Hybrid Courses for Adults: Evaluating the Theoretical Background
Catherine Dunkle, Nova Southeastern University, United States ; Ligia Leite, PhD, Advisor, Nova Southeastern University, Brazil
Society for Information Technology & Teacher Education International Conference, in Atlanta, GA, USA ISBN 978-1-880094-52-5 Publisher: Association for the Advancement of Computing in Education (AACE), Chesapeake, VA
This paper discusses a work in progress designed to develop a case study that will utilize a group of instruments designed to evaluate adult hybrid or blended-learning courses. A hybrid or blended-learning course is defined, for purposes of this study, as a course that reduces face-to-face time in the traditional classroom and replaces it with online components. These evaluative tools are being developed based upon theories of constructivism blended with situated cognition and the principles of experiential learning. The study also attempts to utilize existing evaluation instruments currently available for face-to-face and distance education courses while it pays special attention to instrument development, testing, and revision for the adult hybrid course. Verification is planned during the analysis phase of the evaluative case study underway of adult hybrid courses. These courses utilize a variety of interaction-rich opportunities both face-to-face and in the hybrid environment.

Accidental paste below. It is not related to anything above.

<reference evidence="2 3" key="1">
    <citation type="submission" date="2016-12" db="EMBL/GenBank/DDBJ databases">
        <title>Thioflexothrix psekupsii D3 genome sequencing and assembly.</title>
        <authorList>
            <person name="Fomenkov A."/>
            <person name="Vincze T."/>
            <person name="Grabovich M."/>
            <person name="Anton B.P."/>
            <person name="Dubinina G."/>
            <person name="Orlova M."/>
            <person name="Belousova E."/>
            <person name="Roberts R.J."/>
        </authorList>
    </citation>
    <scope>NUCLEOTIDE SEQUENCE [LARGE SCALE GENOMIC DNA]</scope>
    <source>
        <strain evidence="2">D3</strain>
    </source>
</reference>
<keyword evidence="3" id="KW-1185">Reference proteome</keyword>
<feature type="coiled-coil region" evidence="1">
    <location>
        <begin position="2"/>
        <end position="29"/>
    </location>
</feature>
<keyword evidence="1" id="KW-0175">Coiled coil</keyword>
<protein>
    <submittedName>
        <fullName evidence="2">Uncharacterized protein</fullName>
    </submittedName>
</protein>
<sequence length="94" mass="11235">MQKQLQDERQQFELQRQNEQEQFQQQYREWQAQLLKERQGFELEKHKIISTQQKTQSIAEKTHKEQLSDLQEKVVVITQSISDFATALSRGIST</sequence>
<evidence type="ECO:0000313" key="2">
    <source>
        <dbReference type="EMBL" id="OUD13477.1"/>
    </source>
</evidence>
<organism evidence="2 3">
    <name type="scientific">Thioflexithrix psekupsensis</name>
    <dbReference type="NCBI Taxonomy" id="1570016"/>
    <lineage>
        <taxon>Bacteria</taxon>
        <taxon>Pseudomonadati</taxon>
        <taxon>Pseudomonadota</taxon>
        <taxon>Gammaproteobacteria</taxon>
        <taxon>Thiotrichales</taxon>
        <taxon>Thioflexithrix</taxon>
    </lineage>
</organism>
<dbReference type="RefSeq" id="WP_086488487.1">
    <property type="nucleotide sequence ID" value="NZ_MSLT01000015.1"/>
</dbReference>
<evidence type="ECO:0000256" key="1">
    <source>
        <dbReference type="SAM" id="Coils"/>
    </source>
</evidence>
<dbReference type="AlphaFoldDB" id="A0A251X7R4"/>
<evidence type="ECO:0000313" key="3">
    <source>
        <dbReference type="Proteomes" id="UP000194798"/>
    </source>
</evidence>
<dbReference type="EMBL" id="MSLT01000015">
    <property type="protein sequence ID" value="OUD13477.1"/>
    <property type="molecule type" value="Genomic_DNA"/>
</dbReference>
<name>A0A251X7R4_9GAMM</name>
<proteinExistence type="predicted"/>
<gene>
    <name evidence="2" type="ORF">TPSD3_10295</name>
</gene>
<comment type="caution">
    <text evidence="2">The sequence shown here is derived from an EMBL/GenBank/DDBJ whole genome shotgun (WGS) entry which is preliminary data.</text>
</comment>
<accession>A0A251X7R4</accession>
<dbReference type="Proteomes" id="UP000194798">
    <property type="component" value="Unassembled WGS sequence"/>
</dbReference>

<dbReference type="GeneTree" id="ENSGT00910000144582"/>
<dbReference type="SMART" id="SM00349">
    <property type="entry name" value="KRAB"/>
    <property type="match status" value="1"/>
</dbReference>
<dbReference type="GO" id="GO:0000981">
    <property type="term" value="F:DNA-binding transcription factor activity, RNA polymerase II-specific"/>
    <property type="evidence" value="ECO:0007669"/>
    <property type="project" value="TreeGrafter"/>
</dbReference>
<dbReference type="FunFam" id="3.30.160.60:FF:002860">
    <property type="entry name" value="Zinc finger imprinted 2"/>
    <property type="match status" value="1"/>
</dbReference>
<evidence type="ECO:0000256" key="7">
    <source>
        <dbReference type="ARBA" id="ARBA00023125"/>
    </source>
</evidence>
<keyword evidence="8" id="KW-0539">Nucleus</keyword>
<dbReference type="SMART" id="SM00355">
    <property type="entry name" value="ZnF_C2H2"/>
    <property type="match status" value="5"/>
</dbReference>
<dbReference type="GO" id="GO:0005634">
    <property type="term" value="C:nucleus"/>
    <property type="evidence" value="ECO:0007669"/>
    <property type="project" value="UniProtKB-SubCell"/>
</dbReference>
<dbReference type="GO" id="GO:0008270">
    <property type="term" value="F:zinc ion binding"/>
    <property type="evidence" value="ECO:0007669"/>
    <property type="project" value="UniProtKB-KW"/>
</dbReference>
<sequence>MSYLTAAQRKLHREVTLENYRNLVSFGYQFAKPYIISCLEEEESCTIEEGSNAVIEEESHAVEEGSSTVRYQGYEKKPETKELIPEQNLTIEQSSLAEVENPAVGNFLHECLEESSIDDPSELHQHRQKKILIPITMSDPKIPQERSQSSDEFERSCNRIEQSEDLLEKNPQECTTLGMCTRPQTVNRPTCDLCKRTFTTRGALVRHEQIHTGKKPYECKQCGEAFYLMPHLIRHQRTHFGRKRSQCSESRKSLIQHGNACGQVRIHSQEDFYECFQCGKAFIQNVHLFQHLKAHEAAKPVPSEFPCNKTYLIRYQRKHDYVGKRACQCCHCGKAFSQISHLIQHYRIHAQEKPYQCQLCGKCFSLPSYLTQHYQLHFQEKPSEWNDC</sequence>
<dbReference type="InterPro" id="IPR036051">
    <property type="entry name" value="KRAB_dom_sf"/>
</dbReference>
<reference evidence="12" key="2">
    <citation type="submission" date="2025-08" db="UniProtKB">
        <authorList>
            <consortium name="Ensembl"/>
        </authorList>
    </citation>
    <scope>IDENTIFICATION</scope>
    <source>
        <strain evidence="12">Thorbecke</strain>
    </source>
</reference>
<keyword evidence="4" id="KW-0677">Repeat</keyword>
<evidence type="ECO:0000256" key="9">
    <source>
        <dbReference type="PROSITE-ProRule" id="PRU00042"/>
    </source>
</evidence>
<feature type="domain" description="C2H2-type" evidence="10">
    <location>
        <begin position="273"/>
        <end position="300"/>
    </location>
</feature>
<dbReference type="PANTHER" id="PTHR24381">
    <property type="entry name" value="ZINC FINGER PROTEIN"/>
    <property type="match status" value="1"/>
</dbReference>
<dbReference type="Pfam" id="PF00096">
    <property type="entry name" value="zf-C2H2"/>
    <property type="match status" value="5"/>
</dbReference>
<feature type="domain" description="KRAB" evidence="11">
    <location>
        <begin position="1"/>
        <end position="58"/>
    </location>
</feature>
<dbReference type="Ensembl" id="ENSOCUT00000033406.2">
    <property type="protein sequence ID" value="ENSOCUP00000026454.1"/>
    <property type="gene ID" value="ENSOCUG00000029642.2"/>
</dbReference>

Dunkle, C. & Leite, PhD, L. (2004). Hybrid Courses for Adults: Evaluating the Theoretical Background. In R. Ferdig, C. Crawford, R. Carlsen, N. Davis, J. Price, R. Weber & D. Willis (Eds.), Proceedings of SITE 2004--Society for Information Technology & Teacher Education International Conference (pp. 900-905). Atlanta, GA, USA: Association for the Advancement of Computing in Education (AACE).